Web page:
Navarathri is one of the most awaited festivals for the people of the coastal region of Karnataka. According to legends, the occasion marks the victory of Goddess Durga over the demon king Mahishasura, the victory of good over evil. The 10th day is celebrated as Vijaya Dasami. Though a festival that is celebrated all over the country, different cultures have their own unique customs and beliefs they follow during these 10 days of celebration, that makes the festival of Navarathri even more diverse and beautiful.
Huli vesha or Pili vesha in Tulu language is a folk dance unique to the districts of Dakshina Kannada and Udupi. It is performed to honour the Goddess Durga whose favourite animal is believed to be the tiger. Thus an ambush of tigers awaits for the people who fill the streets of coastal Karnataka, every Navarathri festival. Young men painted in black and white stripes all over the body, growling and dancing across the streets give the audience the perfect illusion of tigers prancing majestically. Troops of five to ten members or more, which will have three to five males painted and costumed to look like tigers, and a band called thaase in Tulu with two or three drummers roam the streets of their towns, with the accompanying drum beats of their bands. They stop at homes and businesses or on the roadsides to perform for about ten minutes after which they collect some money from the people who have enjoyed their performance.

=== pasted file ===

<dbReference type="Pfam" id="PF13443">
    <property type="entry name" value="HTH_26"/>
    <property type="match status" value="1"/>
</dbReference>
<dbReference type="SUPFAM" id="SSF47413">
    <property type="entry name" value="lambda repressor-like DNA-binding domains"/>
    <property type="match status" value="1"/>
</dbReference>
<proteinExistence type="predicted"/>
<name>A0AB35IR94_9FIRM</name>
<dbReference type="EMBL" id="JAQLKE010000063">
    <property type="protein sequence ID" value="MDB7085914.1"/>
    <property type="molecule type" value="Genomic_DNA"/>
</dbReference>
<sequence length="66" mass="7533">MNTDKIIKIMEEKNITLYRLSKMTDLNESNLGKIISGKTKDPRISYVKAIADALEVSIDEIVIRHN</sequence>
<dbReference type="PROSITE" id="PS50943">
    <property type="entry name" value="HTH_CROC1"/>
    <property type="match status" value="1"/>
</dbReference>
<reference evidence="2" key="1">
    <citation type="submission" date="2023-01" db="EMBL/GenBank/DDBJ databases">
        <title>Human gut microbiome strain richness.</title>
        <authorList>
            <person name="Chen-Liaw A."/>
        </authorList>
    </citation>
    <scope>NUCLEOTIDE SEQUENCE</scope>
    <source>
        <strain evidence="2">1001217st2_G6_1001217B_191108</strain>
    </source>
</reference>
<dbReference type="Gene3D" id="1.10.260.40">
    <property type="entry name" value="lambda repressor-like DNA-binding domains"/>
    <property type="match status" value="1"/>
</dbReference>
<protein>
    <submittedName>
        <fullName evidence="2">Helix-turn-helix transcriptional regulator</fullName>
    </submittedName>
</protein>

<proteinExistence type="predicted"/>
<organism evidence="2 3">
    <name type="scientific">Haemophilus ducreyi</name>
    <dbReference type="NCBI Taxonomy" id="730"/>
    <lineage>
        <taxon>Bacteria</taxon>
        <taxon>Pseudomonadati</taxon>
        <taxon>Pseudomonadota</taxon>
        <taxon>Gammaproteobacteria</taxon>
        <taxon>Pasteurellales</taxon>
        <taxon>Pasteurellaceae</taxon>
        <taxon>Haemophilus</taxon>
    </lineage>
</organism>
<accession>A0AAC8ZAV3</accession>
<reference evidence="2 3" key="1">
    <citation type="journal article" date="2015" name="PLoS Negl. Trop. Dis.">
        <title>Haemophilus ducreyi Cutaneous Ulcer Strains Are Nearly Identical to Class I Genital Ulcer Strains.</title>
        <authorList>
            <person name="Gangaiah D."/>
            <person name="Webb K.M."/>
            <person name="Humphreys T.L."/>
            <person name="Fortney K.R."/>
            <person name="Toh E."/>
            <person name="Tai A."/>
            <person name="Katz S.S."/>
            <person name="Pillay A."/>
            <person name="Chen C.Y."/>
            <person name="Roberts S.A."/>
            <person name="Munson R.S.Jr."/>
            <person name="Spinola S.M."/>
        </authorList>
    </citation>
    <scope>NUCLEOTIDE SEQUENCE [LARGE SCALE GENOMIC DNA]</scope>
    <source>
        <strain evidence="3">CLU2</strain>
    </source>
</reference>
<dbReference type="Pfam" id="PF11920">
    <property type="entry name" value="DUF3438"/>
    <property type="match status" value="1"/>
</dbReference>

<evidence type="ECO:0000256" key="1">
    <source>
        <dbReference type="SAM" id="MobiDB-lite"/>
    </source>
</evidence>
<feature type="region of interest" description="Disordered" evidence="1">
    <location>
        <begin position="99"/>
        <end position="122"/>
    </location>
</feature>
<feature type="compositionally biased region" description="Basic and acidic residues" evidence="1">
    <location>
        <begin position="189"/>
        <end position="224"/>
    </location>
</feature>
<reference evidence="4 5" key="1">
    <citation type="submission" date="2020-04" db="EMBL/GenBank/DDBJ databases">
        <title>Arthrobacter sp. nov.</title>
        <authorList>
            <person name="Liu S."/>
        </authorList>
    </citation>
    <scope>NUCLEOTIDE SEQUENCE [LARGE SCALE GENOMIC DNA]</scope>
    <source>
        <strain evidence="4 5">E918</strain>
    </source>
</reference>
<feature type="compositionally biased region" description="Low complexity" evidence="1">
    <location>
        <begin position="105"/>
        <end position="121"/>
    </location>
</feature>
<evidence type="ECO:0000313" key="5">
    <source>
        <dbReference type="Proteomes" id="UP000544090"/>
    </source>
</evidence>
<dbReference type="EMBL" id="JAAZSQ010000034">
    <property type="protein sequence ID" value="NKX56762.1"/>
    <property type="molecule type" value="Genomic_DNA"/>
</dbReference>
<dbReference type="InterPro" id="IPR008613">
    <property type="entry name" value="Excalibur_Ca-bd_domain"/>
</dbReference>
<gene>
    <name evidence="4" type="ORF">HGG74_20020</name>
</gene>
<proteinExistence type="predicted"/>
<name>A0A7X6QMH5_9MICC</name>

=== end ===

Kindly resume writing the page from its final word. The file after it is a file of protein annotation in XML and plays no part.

Just like the name indicates, the troop dress themselves as tigers. To attain this, they colour their bodies to imitate tigers. The artists use bright colours like yellow, black and other bright colours to paint the whole body and face with a variety of designed stripes thus bringing the tigers to life. The painting, which requires hours of effort, begins a day before the performance. It is kept on the body for a couple of days and repainted as desired until the celebrations are over, when it is finally removed.
The most important part of this art form is the traditional ‘tiger’ dance moves. These steps require stamina and the dancer must be careful about the paint which should remain till the end. While the paint might cause some difficulties for few people, they endure it as it is considered a part of their culture. Apart from dance moves, which was traditionally required, today the art form has evolved into a much more acrobatic art form. Thus today, the artists exhibit skills such as fire breathing, handstand, hand walking, gymnastic moves and lifting Akkimudi (rice tied in straw, weighing 42 kg) in teeth and throwing it backwards. Their performance includes several acts such as swinging the mace, picking notes with mouth etc.
Culture and tradition is something that is set deep in the roots of the people. While time might bring about certain changes, the roots of the art form will also remain intact and will not lose its charm and beauty when there are people who cherish the art form for what it is. Thus Huli Vesha will always remain an expression of the rich culture of Mangalore.